This study was aimed to address two issues. The first one refers to the possibility to speed up the aggregation process thought an increase of local concentration of aS by generating covalent dimers. The second issue explored is the topology of the individual aS molecules as building blocks of the aggregated fibers. aS dimers formation has been reported in the literature as product of redox chemistry, as described as an example for Tyr125 based dimerization upon nitrative stress 
. The formation of dimers was also reported in vitro
, cellular and animal models for Y39C and Y125C aS mutants. In this case the cysteine substitutions at the reported positions in the aS sequence were proposed to increase dimers formation and accelerate protein aggregation and cellular toxicity 
probably through the formation of oligomeric species.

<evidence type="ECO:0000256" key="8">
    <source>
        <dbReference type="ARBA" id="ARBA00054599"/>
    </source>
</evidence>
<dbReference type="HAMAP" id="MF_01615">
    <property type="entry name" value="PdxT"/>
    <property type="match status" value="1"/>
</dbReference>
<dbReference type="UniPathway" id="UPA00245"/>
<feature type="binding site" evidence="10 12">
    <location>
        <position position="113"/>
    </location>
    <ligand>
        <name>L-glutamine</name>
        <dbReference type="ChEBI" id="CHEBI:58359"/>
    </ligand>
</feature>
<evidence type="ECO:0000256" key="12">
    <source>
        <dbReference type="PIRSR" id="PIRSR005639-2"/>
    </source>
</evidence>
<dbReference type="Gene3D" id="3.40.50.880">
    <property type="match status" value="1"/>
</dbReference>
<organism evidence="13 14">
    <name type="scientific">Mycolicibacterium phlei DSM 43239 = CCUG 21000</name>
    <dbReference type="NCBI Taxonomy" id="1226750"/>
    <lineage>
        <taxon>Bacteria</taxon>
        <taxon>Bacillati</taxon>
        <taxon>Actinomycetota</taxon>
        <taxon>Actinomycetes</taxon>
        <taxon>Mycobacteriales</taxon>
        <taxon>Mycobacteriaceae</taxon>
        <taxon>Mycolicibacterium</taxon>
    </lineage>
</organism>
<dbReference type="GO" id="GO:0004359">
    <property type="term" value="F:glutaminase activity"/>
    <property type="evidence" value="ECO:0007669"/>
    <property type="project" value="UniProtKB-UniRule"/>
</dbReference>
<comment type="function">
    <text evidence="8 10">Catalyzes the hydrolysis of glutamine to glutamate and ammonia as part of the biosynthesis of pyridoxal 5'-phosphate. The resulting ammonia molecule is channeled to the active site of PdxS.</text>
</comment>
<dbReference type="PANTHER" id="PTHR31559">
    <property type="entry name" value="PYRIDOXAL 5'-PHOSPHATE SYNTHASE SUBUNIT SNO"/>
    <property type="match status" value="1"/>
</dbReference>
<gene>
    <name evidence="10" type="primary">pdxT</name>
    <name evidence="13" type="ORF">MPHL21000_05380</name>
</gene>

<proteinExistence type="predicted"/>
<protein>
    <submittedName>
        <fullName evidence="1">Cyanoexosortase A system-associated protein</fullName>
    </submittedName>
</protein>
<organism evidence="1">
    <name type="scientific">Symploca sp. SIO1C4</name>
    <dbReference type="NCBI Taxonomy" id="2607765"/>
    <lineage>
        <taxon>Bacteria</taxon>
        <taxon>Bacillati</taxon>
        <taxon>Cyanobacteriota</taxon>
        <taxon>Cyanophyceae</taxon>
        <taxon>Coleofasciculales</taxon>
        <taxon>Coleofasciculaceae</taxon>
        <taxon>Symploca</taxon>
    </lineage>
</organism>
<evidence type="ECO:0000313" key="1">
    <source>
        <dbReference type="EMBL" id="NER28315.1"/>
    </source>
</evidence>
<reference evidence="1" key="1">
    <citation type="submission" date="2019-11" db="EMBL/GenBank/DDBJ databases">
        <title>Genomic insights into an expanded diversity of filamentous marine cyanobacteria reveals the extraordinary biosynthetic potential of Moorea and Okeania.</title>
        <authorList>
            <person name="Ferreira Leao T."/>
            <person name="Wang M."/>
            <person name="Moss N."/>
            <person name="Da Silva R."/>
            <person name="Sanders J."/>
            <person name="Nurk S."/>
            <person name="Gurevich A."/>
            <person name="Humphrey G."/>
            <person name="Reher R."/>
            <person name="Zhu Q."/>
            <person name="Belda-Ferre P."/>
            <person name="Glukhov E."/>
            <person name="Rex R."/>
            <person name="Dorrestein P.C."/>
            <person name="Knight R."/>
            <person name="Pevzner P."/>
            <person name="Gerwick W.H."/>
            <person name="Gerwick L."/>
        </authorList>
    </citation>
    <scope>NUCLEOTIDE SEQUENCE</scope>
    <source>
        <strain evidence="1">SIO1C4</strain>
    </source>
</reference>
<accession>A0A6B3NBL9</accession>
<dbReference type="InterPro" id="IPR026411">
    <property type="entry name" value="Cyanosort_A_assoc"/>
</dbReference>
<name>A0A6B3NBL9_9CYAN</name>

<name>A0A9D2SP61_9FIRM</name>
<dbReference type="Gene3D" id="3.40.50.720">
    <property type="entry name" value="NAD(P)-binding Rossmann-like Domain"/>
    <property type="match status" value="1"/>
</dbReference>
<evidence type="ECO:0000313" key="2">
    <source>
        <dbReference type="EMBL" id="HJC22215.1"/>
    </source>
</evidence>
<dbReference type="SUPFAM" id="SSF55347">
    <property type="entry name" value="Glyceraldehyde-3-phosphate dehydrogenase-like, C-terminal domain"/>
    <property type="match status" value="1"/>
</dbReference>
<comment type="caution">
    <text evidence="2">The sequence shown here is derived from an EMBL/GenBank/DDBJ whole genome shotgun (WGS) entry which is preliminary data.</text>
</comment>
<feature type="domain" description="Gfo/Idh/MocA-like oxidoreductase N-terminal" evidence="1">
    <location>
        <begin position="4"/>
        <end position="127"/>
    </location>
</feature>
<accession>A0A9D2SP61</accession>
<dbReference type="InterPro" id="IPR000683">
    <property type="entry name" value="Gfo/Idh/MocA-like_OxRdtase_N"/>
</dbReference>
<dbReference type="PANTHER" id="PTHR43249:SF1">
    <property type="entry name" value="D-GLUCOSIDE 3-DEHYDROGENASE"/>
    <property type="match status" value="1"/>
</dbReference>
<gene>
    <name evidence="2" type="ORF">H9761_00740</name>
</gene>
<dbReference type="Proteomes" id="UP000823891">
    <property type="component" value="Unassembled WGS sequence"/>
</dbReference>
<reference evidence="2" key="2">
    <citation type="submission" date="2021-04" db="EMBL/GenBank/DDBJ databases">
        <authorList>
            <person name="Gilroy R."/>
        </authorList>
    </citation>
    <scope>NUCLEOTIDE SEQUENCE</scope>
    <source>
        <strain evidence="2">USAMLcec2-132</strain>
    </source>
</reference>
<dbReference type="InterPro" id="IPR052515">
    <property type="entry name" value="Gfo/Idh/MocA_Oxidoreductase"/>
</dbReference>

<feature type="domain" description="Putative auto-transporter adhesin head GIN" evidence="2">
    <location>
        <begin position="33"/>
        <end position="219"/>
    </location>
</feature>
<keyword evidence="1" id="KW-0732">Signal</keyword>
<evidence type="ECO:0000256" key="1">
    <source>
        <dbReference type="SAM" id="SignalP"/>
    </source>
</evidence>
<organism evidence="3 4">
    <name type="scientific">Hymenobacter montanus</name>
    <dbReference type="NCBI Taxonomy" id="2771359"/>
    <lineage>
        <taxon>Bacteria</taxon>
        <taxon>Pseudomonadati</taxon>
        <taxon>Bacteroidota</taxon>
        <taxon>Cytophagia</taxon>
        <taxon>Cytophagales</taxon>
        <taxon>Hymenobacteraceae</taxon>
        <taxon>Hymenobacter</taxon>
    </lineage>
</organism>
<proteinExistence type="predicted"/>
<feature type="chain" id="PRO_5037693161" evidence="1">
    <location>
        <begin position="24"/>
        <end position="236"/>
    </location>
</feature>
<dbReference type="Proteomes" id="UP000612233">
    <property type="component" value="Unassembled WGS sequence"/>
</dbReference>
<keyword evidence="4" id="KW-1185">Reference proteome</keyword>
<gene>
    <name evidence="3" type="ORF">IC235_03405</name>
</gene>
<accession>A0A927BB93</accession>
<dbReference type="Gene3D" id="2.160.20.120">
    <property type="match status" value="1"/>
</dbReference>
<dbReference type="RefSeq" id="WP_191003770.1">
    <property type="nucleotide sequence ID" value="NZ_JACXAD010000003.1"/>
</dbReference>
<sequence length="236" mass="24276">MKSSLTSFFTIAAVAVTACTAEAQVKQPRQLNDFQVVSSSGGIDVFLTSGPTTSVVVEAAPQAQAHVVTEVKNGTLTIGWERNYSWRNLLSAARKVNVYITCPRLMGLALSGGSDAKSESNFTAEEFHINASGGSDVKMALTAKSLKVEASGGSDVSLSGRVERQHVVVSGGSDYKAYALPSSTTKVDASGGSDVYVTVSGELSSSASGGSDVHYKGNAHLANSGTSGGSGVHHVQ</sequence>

In our study the procedure used to produce aS dimers relies on two strategies: the first was focused on the formation of dimers with a minimal number of constraints on the fibrillation process. aS molecules were linked with different reciprocal orientations through their N-terminals (V3C), the C-terminals (adding 141G and 142C) or directly cloned in tandem. The second strategy led to the production of a fourth dimer, in which the two fibrils core regions (residues 1–104/29–140) were juxtaposed. The dimerization of aS per se is neither sufficient to trigger the conversion to beta structure of the individual aS molecules nor to trap a transient potential beta formed in one of the two molecules of the dimers. NMR analysis of the structures of all produced dimers did not show any relevant difference with aS. The only modifications in the NMR spectra could be referred to the covalent link between the two monomers. Analogous results were obtained in the CD and IR experiments. Moreover, the intrinsic propensity of unfolded aS to acquire alpha-helix conformation in the presence of membrane-mimetic systems, such as SDS, is maintained in the dimer molecules.